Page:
#### mouser

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##### Re: Our experiences with LED light bulb replacements
« Reply #42 on: May 23, 2014, 12:24 PM »
Another caveat i've found with replacing some of my incandescent bulbs is that even if you get an LED that is the same size as an A19 (standard bulb), sometimes the base is thicker which prevents it from screwing in all the way -- and thus will not power on.

Conclusion: Buy your LED bulbs from someplace where you can return them.

#### sazzen

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##### Re: Our experiences with LED light bulb replacements
« Reply #43 on: May 23, 2014, 02:56 PM »
I saw the title of the thread and got all excited, but nobody has addressed the issue that troubles me. I cannot SEE with these awful replacements.

Where I live, it has been almost impossible to find a 100W incandescent for several years. In any event, I knew the end was coming, and so I started experimenting with different bulbs. NOTHING comes close to the efficiency of the now outlawed lighting I have enjoyed all my life.

My experience with LEDs has been even more disappointing than my experience with CFLs.  Because the little desk lamp in my computer room, with its tiny bulb, puts out such nice bright light, I expected the same from whatever LED I put in my reading lamps. But, no.  I cannot see. I read. I write, I work cross-word puzzles.  I sketch.  I paint my fingernails.  And, what will happen when those big round bulbs that light my bathroom die? How will I see to apply make-up?

I haunt Lowe’s lighting section. They are tired of me, and my questions, and my returns. Packaging may say “Replaces 100W incandescents” but for light output, that just isn’t so. I don’t care about heat. I don’t care about electrical usage. I don't care about life span. I just want illumination.

For my reading lamps, which is what I really care about, 1600 lumens should work, but part of the problem is what Mouser said here:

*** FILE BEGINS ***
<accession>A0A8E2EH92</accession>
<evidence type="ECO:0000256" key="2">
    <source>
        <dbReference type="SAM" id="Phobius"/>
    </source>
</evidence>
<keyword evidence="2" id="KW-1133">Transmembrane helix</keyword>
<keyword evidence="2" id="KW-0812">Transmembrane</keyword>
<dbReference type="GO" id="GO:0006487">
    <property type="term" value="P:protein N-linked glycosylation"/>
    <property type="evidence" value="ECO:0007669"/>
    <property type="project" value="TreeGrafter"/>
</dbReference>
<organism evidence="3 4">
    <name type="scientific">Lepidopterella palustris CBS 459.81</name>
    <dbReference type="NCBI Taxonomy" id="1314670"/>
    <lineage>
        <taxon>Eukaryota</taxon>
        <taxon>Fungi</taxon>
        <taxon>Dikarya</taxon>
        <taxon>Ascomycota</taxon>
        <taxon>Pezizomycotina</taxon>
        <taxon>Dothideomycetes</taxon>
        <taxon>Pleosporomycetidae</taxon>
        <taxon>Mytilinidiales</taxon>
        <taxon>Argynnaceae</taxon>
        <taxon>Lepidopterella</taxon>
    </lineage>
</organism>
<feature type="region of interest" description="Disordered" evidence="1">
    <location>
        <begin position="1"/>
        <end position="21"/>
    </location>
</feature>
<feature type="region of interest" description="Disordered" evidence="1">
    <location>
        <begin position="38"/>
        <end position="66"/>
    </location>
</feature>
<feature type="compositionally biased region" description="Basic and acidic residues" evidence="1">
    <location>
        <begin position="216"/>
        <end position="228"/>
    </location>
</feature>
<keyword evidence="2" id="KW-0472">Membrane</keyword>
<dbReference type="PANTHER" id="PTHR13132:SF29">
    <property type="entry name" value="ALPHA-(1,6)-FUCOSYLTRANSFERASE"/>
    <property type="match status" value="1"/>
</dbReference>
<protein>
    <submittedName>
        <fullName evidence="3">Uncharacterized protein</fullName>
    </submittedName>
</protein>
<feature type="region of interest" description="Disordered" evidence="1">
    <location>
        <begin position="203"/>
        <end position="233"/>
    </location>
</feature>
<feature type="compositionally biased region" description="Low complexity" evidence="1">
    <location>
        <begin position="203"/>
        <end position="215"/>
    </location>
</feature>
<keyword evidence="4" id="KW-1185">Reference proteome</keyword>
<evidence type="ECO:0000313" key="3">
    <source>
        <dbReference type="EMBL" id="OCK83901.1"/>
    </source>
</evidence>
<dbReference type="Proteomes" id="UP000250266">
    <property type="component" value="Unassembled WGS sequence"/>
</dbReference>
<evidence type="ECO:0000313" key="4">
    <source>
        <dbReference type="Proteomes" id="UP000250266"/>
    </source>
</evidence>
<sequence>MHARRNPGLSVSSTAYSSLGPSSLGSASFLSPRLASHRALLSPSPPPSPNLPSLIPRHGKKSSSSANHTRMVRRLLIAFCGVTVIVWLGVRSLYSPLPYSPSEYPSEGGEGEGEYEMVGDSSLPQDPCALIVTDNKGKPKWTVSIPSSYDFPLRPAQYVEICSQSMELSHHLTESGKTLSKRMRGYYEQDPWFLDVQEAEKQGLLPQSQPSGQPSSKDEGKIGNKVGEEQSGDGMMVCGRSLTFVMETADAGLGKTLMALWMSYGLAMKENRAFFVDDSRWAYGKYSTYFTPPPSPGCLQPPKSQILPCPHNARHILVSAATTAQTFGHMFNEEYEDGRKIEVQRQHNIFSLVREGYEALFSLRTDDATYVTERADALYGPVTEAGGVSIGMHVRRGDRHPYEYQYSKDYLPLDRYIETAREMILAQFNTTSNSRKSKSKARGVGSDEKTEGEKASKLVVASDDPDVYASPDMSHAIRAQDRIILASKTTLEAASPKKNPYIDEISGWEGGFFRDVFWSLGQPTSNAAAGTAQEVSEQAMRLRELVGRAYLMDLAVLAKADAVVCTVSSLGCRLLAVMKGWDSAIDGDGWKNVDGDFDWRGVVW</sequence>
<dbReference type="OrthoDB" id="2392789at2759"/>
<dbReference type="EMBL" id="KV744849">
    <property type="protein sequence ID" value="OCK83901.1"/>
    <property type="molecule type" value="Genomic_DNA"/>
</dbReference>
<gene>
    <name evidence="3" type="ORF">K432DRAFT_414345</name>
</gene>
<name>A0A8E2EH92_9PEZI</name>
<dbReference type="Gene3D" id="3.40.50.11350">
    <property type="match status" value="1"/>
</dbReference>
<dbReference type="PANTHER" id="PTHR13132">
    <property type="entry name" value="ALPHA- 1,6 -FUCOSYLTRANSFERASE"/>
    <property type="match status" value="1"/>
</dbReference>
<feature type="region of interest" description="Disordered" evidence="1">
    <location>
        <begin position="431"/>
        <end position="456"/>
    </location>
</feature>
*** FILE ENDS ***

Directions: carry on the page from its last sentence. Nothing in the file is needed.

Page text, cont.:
3. Spotlight effect.  The LED bulbs are more directional -- which can be especially troublesome for fixtures where the bulb is pointing up.

But I’ve also had noise and flicker from both CFLs and LEDs. Horrible, horrible, and no relief in sight.

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##### Re: Our experiences with LED light bulb replacements
« Reply #44 on: May 23, 2014, 07:31 PM »
@Sazzen:
Perhaps you should consider halogene light?

When I have time, I'll drop by a light shop here in PY. They sell a led light fixture that is shaped like a construction light or flood-light (if that term makes more sense to you). The light surface would have a surface that has a similar size as the surface of an iPad. It's height would be similar to 3 iPads stacked on top of each other. The light is very bright and strong. It doesn't get that hot either. I don't know the type or model nr, so I'll ask. To me it looks like it uses a special type of LED, with a size and shape similar to a computer processor.

Halogene light is something that should be easy to buy all over the world though. That type of light has quite a big range of color, so there should be something to your liking. However, they are not cheap (purchase and consumption) and don't last that long either. Having said that, their light I find much more pleasing than incandescents.